If the parent refuses/declines the request that the seat be taken out, checked, then reinstalled it should be noted on the form and signed off on. Firstly as a point to show the parents that every aspect of the safety check is taken seriously and secondly as a record to protect the CPST from liability.
If you have gone to a fire station/police station to have someone "check" a seat and they do not at least TRY to educate you (even if you are already educated) and they do not follow the standard protocol of having you remove the seat and them physically checking it for obvious damage/misuse and checking the model numbers against the recall list, then chances are that they are not a CSPT and know nothing more about whether it is installed correctly/tightly enough than you do.
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Old 04-10-2012, 05:52 PM   #13
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Re: Tips for tighter install?

The check protocol has nothing to do with how educated you may be. Safe Kids and NHTSA put together a curriculum for techs and protocols and procedures for us to follow. I would not trust someone that did not follow these protocols and procedures to not cut corners elsewhere.

I give every person the same check no matter how much knowledge they seem to have. Every single time I have had a parent tell me that they were not worried about a seat (belonging to a sibling, for example, rather than the seat they came to have checked) I have found dangerous mistakes. One of those seats was installed with a LATCH strap that was not even in the belt path but completely behind the seat. The mom had assumed that dad or the babysitter had installed it correctly when in fact it was not installed at all.
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Old 04-13-2012, 07:27 AM   #14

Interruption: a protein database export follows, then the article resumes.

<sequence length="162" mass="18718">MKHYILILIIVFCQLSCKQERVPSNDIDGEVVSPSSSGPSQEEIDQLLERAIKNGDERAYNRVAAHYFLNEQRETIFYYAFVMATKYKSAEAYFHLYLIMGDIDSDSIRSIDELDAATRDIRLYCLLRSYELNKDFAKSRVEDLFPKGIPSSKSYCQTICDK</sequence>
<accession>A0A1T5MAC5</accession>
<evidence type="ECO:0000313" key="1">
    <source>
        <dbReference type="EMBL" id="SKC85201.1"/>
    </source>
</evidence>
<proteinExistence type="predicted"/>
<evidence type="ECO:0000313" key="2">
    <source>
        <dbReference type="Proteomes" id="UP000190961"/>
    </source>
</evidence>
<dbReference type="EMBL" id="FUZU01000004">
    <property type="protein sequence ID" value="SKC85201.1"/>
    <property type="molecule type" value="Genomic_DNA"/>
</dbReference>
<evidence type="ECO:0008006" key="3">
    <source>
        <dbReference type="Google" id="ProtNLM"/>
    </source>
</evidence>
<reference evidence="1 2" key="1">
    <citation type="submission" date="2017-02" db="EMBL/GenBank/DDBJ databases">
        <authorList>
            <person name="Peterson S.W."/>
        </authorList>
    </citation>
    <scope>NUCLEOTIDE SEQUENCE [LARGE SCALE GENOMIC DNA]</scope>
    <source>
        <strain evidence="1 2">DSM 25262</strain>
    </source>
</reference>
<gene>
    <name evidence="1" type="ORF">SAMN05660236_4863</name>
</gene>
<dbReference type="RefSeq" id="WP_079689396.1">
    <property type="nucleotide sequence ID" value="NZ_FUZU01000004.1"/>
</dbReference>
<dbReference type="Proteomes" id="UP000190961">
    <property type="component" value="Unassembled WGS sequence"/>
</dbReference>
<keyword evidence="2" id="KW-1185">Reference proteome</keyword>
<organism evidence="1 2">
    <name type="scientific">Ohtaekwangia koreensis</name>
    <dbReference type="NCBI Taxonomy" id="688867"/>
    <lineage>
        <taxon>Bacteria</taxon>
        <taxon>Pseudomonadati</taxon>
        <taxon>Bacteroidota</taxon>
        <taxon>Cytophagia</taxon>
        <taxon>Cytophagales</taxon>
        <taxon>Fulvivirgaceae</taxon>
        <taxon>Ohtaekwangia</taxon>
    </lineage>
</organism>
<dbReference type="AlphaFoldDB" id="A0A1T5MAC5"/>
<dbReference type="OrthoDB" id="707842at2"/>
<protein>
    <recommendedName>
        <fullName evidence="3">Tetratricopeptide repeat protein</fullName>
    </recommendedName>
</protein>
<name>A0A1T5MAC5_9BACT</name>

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Re: Tips for tighter install?

Oh, I see. I didn't mean to seem defensive. I understand about protocol - thanks for letting me know the standard procedure. I have actually had a friend who was a fireman and was certified as a CPST but definitely did NOT know what he was doing (he told me he didn't think my convertible seat could be rear-facing and I should just turn my baby around who was barely 1 year - yikes!) so I certainly know what you're talking about.
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Old 04-13-2012, 07:28 AM   #15
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Re: Tips for tighter install?

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Originally Posted by monica-m View Post
The check protocol has nothing to do with how educated you may be. Safe Kids and NHTSA put together a curriculum for techs and protocols and procedures for us to follow. I would not trust someone that did not follow these protocols and procedures to not cut corners elsewhere.

I give every person the same check no matter how much knowledge they seem to have. Every single time I have had a parent tell me that they were not worried about a seat (belonging to a sibling, for example, rather than the seat they came to have checked) I have found dangerous mistakes. One of those seats was installed with a LATCH strap that was not even in the belt path but completely behind the seat. The mom had assumed that dad or the babysitter had installed it correctly when in fact it was not installed at all.
The bolded - I was just responding to the PP who said the role of the CPST was to educate parents, not to check seats and do installs.

... Thanks for your input. That makes a lot of sense.